34. On immigration, Romney argued, "I did not say that the Arizona law was a model for the nation."
There's some nuance here, but he really did call the Arizona law "a model" for the nation.
35. Romney said in reference to the attack in Benghazi, "the president the day after that happened flies to Las Vegas for a political fundraiser."
There was no Obama fundraiser in Las Vegas on Sept. 12.
36. Romney added, "Consider the distance between ourselves and Israel, where the president said that he was going to put daylight between us and Israel."
Obama didn't say that.
37. Romney went on to say, "The president's policies throughout the Middle East began with an apology tour."
How is it possible the whole "apology" lie hasn't gone away yet?
38. Romney added, "It took the president 14 days before he called the attack in Benghazi an act of terror."
39. Romney argued, "[I]n my state, the pro-gun folks and the anti-gun folks came together and put together a piece of legislation."
40. Romney said, "I care about 100 percent of the American people."
I seem to recall watching a video in which Romney said it's not his "job" to "worry about" 47 percent of the population.
41. On gun control, Romney said, "We of course don't want to have automatic weapons, and that's already illegal in this country to have automatic weapons."
Automatic weapons are not already illegal in this country.
42. Romney added, "Regulations have quadrupled. The rate of regulations quadrupled under this president."
That's a new one. It's also absurd -- all one has to do is count.
43. Romney said, "Canada's tax rate on companies is now 15 percent. Ours is 35 percent. So if you're starting a business, where would you rather start it? We have to be competitive if we're going to create more jobs here."
44. At a campaign event in Richmond, Virginia, Romney asked, "Why was it, with 23 million Americans struggling to find a job, why was it [the president] focused his first three years on Obamacare, which makes it harder to create jobs?"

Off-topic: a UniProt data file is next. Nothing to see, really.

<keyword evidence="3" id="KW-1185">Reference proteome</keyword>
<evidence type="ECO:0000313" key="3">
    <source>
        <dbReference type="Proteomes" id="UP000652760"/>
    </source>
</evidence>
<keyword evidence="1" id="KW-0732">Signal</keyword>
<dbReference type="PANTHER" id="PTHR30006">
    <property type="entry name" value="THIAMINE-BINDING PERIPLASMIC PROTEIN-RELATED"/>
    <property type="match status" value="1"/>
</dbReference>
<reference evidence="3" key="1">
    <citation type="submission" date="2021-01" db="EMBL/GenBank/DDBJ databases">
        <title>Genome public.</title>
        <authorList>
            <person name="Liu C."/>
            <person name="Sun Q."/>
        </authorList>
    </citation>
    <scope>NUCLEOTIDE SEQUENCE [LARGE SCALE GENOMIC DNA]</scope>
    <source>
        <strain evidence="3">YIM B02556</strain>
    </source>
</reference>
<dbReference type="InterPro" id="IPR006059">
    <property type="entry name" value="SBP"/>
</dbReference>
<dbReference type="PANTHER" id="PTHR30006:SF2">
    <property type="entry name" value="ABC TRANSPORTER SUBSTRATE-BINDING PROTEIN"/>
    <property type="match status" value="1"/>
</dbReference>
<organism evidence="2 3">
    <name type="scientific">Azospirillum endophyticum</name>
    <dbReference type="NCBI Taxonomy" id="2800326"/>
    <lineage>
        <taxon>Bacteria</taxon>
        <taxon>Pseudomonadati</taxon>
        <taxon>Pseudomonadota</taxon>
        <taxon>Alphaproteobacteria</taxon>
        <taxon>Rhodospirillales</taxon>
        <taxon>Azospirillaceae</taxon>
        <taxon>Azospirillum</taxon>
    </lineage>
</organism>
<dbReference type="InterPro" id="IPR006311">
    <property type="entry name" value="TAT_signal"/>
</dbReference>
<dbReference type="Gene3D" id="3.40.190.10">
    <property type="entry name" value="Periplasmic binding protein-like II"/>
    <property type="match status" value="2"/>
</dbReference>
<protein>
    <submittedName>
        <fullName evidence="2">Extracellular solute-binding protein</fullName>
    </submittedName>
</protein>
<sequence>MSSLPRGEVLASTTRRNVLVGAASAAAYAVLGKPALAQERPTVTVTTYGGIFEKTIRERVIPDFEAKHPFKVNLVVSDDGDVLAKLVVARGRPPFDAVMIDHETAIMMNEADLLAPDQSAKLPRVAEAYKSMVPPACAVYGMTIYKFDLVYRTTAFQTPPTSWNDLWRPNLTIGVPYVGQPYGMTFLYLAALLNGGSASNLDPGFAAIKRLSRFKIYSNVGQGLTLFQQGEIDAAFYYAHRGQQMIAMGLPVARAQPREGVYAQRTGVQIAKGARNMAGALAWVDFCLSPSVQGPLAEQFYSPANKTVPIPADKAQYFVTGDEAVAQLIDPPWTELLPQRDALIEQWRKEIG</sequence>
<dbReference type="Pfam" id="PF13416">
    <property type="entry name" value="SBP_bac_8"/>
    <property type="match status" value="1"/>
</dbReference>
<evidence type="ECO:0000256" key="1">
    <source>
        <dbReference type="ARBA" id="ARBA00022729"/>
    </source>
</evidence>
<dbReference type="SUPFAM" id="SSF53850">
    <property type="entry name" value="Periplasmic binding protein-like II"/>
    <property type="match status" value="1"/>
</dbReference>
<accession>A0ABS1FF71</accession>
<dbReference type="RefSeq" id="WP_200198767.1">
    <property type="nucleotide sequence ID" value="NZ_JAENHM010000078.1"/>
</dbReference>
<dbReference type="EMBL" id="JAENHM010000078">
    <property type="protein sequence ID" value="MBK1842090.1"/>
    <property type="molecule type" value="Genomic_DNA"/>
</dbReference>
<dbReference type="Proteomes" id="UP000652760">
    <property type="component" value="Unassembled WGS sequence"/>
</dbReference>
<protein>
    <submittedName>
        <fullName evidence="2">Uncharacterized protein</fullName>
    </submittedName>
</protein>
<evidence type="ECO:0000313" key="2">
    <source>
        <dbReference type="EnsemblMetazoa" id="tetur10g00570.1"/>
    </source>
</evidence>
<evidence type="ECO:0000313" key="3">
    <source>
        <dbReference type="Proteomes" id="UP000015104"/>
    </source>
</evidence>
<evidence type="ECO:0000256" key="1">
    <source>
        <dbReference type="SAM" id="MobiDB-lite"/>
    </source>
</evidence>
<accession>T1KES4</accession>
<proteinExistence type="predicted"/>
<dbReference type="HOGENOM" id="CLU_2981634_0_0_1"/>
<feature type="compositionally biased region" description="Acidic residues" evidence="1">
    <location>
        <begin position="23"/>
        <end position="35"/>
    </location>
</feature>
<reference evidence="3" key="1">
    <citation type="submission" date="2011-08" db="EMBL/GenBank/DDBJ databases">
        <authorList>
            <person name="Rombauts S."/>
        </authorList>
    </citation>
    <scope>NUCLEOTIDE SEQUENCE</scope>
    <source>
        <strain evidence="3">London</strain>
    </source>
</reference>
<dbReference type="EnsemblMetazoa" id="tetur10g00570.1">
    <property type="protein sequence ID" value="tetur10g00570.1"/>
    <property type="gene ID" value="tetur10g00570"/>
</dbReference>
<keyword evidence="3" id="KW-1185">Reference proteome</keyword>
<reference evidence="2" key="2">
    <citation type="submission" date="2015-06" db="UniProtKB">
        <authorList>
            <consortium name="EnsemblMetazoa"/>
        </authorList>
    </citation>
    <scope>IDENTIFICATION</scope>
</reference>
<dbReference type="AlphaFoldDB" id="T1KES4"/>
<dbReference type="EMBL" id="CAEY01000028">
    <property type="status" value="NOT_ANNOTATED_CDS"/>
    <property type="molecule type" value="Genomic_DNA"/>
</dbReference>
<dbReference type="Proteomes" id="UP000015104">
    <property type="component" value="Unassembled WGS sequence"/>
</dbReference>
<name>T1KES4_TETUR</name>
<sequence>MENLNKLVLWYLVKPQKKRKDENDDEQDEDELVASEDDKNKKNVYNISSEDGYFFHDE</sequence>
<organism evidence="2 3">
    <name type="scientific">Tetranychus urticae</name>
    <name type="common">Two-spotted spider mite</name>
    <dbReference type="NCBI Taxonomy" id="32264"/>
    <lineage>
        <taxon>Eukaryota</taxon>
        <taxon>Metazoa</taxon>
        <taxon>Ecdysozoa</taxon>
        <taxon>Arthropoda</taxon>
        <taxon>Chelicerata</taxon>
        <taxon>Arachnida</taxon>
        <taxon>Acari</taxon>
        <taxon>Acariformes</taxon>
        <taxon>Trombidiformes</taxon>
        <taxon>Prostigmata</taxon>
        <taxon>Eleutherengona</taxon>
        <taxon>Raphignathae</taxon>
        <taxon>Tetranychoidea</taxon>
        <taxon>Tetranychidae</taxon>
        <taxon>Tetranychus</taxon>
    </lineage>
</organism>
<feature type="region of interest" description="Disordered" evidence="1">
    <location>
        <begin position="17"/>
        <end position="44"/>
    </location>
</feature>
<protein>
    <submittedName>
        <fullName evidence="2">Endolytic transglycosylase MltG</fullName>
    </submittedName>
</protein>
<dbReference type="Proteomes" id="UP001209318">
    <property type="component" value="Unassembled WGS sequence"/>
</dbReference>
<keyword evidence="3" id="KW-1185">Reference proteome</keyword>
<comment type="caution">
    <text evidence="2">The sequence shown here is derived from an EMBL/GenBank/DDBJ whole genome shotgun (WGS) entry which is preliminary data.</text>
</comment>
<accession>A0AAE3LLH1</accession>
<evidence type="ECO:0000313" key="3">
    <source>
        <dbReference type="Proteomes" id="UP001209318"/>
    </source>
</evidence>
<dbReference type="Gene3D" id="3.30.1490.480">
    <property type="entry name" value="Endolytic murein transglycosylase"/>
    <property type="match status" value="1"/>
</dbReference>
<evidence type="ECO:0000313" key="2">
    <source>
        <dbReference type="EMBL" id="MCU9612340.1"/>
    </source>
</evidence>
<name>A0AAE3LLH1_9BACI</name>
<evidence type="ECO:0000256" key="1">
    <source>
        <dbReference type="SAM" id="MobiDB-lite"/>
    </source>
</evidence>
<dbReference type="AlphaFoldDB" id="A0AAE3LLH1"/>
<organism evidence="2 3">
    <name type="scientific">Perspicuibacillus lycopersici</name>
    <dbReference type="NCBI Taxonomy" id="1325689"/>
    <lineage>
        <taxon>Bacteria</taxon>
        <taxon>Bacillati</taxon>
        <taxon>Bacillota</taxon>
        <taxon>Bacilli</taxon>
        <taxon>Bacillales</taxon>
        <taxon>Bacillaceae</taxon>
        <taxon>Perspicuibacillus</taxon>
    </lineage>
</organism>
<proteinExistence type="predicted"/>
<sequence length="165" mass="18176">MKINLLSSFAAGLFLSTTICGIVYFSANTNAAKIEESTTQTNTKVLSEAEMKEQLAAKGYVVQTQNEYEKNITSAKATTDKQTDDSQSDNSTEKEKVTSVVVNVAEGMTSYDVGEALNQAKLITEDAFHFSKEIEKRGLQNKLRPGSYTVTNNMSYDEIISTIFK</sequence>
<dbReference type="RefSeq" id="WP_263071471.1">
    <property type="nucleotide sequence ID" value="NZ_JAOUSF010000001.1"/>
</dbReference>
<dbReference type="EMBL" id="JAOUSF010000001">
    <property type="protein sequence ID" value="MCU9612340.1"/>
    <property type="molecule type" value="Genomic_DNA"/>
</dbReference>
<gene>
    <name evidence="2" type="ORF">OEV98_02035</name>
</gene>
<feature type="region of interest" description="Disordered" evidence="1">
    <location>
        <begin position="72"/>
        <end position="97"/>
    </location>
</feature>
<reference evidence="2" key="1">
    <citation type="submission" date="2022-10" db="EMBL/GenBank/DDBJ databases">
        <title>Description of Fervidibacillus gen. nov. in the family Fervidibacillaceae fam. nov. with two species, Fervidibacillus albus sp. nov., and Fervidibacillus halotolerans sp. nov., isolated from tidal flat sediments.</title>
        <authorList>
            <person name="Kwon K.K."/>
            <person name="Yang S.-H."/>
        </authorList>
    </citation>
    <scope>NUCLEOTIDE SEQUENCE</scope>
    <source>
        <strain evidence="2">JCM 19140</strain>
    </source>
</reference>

When Obama took office, the very first thing he focused on was jobs, approving an economic plan that ended the recession.
45. At the same event, Romney said, "There's been a study done recently that shows that with all the spending he's planning and of all the interest on the debt that's associated with all that spending that he's going to have to raise taxes on middle-income Americans again."
The "study" in question is a joke.
46. Romney argued, "Obamacare is going to cost you an extra $2,500 a year."
He appears to have made this up out of whole cloth. Romney sometimes blames rising health care costs in recent years on the Affordable Care Act, but to say the law will in the future cost consumers an extra $2,500 a year is new -- and baseless.
47. Romney went on to say, "If the president were to get re-elected, he will cut Medicare by $716 billion."
Are we really still having this bogus argument?
48. Romney added, "[T]he president has a budget that cuts our military by hundreds of billions of dollars, and then this sequester idea that came from the White House, that cuts it hundreds of billions more."
Romney appears to be referring to cuts, which have not yet kicked in, and which were crafted, not by the White House, but by Romney's own party. They were also endorsed and supported by his own running mate.
49. Romney said, "Seventy-five percent of small businesses surveyed by the Chamber of Commerce said that because of Obamacare, they're less likely to hire people."
The claim is a misleading joke -- the Chamber, a pro-Republican lobbying institution heavily invested in helping Romney, put up an unscientific online survey. Treating this as a legitimate poll of businesses is fundamentally dishonest.
Previous editions of Chronicling Mitt's Mendacity: Vol. I, II, III, IV, V, VI, VII, VIII, IX, X, XI, XII,XIII, XIV, XV, XVI, XVII, XVIII, XIX, XX, XXI, XXII, XXIII, XXIV, XXV, XXVI, XXVII, XXVIII, XXIX, XXX, XXXI, XXXII, XXXIII, XXXIV, XXXV, XXXVI, XXXVII, XXXVIII